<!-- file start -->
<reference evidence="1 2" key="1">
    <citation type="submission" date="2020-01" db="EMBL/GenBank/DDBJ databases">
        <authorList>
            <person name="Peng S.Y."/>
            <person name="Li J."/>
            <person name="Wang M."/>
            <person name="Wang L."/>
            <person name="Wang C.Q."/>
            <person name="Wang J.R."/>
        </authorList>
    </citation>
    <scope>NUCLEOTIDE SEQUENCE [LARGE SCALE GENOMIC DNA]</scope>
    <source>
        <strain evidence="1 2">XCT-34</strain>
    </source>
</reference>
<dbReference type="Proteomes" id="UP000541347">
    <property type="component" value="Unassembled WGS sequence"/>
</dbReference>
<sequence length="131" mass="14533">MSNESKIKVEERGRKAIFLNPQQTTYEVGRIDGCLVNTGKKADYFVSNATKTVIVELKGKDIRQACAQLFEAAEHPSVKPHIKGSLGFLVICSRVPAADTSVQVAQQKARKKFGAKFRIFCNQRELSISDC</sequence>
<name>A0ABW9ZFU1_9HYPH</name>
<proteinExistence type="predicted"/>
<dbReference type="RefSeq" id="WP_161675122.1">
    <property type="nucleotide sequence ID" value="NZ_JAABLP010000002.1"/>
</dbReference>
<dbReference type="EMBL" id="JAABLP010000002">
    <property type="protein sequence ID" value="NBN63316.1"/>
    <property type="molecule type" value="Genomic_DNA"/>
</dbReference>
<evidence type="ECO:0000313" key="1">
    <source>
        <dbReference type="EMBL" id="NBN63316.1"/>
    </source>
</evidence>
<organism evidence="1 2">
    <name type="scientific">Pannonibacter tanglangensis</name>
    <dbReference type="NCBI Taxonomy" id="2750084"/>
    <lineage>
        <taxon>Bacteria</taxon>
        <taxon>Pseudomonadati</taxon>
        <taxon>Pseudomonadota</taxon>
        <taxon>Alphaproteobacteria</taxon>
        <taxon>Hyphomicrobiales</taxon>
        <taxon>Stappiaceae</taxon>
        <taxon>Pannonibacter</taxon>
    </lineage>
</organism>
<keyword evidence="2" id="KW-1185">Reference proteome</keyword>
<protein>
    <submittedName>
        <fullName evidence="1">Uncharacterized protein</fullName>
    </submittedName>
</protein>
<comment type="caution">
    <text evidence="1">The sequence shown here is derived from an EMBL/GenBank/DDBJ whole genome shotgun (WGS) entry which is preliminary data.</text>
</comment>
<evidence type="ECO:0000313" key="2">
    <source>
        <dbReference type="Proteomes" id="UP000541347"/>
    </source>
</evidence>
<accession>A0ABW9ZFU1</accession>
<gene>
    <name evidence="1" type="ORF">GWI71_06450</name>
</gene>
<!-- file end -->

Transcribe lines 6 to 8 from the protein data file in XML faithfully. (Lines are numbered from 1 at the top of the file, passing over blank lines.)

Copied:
            <person name="Wang M."/>
            <person name="Wang L."/>
            <person name="Wang C.Q."/>